Crybullies. Keith Porteous
crybully: noun, plural cry·bul·lies.
a person who self-righteously harasses or intimidates others while playing the victim, especially of a perceived social injustice: “It’s just another group of crybullies who can’t cope with anyone’s views but their own.”
Like most publications, The Islands Grapevine (TIG) has an editorial policy that supports the censorship of hate-speech, incitements to violence, and the use of pejorative language to smear or denigrate a private citizen. This policy mostly mirrors Canadian speech, slander, and libel laws, where there are limits to freedom of speech. TIG does not “print just about anything”, nor does it accept letters to the editor or opinion pieces without editorial review, and sometimes asks contributors to revise their submissions based on its publicly defined editorial policies, and these views are independent of the personal views of TIG’s editor.
More than 90% of TIG’s public health content has been contributed without controversy, and is sourced from government advisories. Some of that information turned out to be false, but TIG’s editor assumes that these errors and false claims were made in good faith. In other words, the public health experts and advocates making these false claims did so in their belief that they were true, even in the absence of later correcting themselves. But now that the available mainstream scientific and documented evidence has evolved, not all of TIG’s critics have accepted these facts, even falsely smearing the paper and making threats to boycott or pull advertising as a form of protest. I’ll be writing about this in more detail at a later date.
The biggest insult carried in the smears and threats, is the assumption that they will have an effect on TIG’s editorial policy. Apparently, those who have not revised their beliefs, based on the current mainstream documented scientific evidence relating to public health policy, think that TIG’s publisher is so lacking in his convictions that the editorial policy will be changed if an ad is withdrawn, or when someone claims they will no longer read the paper or contribute content. And these threats are also made in relation to other letters and opinions TIG has published. TIG has even received emails from people accessing taxpayer supported funds for public benefit, threatening to withdraw it from TIG advertising and redirect it elsewhere, based on their personal views. This is a clear form of corruption, and a conflict of interest.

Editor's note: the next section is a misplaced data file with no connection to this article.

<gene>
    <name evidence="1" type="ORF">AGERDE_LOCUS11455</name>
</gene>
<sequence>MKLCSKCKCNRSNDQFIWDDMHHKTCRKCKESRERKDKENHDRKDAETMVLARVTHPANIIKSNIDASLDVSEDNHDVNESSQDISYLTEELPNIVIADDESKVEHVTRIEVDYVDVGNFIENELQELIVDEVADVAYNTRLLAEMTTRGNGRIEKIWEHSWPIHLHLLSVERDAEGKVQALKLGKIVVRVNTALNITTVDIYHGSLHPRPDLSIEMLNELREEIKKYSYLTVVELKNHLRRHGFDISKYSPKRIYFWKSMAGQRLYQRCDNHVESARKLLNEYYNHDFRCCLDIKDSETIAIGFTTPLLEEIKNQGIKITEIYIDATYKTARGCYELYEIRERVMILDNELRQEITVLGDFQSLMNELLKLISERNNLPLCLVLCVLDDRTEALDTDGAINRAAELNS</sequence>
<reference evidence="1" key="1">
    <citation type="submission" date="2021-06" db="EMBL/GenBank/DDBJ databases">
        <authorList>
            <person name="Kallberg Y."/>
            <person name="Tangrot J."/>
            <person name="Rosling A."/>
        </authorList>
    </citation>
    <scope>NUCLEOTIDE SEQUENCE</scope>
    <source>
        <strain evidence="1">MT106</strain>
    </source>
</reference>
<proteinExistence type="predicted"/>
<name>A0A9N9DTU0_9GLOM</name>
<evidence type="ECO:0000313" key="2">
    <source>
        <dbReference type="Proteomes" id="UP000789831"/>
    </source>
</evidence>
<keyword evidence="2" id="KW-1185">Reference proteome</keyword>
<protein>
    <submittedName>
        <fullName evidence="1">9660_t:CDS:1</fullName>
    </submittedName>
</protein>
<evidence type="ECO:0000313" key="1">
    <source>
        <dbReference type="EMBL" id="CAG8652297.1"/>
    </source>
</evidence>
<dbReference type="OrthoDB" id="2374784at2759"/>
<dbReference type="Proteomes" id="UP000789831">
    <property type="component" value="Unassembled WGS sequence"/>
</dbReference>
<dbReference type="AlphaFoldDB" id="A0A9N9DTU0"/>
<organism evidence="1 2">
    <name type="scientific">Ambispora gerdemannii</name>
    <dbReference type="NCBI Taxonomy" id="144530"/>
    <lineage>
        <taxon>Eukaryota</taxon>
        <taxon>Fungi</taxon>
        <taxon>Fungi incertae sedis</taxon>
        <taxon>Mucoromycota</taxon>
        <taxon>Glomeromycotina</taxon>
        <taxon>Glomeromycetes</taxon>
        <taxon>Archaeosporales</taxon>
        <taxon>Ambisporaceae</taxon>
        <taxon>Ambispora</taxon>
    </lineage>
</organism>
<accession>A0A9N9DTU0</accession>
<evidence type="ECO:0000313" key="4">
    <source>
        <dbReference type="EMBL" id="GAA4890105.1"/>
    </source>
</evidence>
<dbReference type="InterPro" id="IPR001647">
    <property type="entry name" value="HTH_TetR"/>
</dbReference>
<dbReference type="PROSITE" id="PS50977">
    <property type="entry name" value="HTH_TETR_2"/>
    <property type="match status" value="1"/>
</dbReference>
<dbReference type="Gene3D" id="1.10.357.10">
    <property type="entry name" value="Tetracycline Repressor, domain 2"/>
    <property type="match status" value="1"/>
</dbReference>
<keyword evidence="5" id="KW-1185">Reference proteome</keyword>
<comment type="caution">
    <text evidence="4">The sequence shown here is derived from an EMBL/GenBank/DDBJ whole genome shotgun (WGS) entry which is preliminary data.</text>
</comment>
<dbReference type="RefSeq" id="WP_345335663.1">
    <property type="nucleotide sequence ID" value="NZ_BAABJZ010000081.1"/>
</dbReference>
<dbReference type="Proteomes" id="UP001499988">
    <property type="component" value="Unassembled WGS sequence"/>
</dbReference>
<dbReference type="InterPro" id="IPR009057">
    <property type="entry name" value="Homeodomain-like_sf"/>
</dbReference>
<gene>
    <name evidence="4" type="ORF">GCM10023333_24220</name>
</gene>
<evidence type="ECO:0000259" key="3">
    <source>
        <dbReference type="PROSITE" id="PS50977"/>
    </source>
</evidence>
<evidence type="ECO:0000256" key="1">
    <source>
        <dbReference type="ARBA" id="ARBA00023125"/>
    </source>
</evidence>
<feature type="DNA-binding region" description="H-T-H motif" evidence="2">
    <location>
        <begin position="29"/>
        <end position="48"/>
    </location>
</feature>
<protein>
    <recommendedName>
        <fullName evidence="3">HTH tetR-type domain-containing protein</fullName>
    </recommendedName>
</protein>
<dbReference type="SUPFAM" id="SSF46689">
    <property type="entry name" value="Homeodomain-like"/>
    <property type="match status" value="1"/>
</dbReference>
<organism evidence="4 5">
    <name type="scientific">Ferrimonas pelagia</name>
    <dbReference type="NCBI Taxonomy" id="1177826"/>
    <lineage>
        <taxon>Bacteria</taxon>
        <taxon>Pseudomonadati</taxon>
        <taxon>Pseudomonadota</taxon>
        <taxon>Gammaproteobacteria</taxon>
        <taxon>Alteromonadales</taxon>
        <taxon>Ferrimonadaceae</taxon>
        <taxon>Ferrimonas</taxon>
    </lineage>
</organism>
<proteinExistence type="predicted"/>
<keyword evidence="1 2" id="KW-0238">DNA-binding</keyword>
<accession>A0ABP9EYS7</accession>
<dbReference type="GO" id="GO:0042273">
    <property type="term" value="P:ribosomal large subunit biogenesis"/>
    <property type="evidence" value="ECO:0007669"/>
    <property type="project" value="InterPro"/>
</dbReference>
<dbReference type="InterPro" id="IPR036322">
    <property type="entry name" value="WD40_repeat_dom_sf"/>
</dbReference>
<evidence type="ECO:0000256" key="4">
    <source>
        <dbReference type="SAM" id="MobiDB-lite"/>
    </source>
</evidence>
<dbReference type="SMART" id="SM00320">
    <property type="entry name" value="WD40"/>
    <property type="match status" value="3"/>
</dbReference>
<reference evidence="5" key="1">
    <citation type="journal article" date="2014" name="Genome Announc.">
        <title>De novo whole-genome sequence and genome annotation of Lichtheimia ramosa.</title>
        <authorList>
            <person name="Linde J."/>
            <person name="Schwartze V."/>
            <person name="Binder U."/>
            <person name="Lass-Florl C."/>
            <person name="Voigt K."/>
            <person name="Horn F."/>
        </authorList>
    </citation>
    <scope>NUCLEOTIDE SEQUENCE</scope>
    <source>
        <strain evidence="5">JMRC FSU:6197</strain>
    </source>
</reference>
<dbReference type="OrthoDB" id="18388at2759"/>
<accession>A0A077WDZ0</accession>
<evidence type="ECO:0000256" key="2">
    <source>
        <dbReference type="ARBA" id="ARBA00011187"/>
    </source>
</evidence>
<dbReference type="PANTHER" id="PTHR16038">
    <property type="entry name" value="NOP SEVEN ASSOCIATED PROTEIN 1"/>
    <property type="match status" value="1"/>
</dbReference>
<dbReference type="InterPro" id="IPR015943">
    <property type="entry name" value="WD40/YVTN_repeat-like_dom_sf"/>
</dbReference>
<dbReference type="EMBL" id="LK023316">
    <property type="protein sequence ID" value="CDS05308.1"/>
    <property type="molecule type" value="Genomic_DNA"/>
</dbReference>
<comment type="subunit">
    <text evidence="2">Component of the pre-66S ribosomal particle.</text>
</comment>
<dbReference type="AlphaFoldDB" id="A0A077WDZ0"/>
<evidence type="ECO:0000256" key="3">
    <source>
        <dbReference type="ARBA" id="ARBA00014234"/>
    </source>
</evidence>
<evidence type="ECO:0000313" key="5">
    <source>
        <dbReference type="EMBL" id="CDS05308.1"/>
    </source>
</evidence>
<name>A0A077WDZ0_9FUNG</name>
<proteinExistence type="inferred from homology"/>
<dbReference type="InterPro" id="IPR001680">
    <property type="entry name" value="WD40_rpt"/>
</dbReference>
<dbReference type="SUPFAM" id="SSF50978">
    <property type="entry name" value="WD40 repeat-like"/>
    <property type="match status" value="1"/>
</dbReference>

It should also be said that TIG receives an enormous amount of support from its readership and advertisers, often quietly and privately, noting the social cost of speaking up against the crybullies. So what is all this really about? It’s not an issue of what is true, but an issue of who controls the messaging, and a mirror of the corporate media model that has been employed over the last 20 plus years. The corporate business model is now one that picks a lane and sticks to it, by telling its audience what it wants to hear, and nothing of what it doesn’t want to hear. This is true of both FOXNews and CBCNews. There is an expectation under this corporate model that you will rarely hear a perspective that you don’t like and don’t agree with. In independent media, there is a much wider inclusion of different perspectives, and less exclusion of perspectives that don’t mirror the dominant narratives as presented by government and corporate media. TIG is an independent and democratic free press that holds firmly to the principles of its editorial policies.
When yesterday’s “misinformation” becomes today’s accepted fact, we should take pause to ask the simple question, “who gets to determine what is true?” Apparently governments and corporate media believe that they do, while public trust in these institutions is at a historical low point. Legacy media is literally dying, while the political leadership’s favourability ratings are at an all time low. Most recently, based on the documented evidence and testimony of whistleblowers and independent journalists, a U.S. Federal Court judge ordered the Executive Branch of the U.S. government, including all of its law enforcement and security apparatus, to stop making contact with social media companies in order to suppress and censor information they don’t like, the so-called “malinformation” that carries inconvenient truths. Most widespread “disinformation” isn’t coming from “conspiracy theorists” and Russia, it’s coming from Western governments and their corporate media allies.
The Islands Grapevine is a community newspaper in the traditional sense, in that it mostly publishes information relating to community events, uncontroversial issues that reflect local culture and activities, advertising local businesses and independent services, with classifieds and crosswords and cartoons, and with a few letters to the editor and a couple of opinion pieces. It’s a locally owned small business that employs a few people, seeking to grow its engagement with the island communities it serves. TIG also prints The Flagstone monthly, at a below market cost. The readers and writers who publicly criticize TIG are often carried in its weekly issues, as a reflection of its commitment to a free press philosophy. Those who make empty threats and foolish accusations are merely the crybullies. If what you are looking for is the single lane idea of corporate media, or the echo chambered silos of your social media, you are still invited to read The Islands Grapevine free of charge, and turn the page if you see something you don’t like.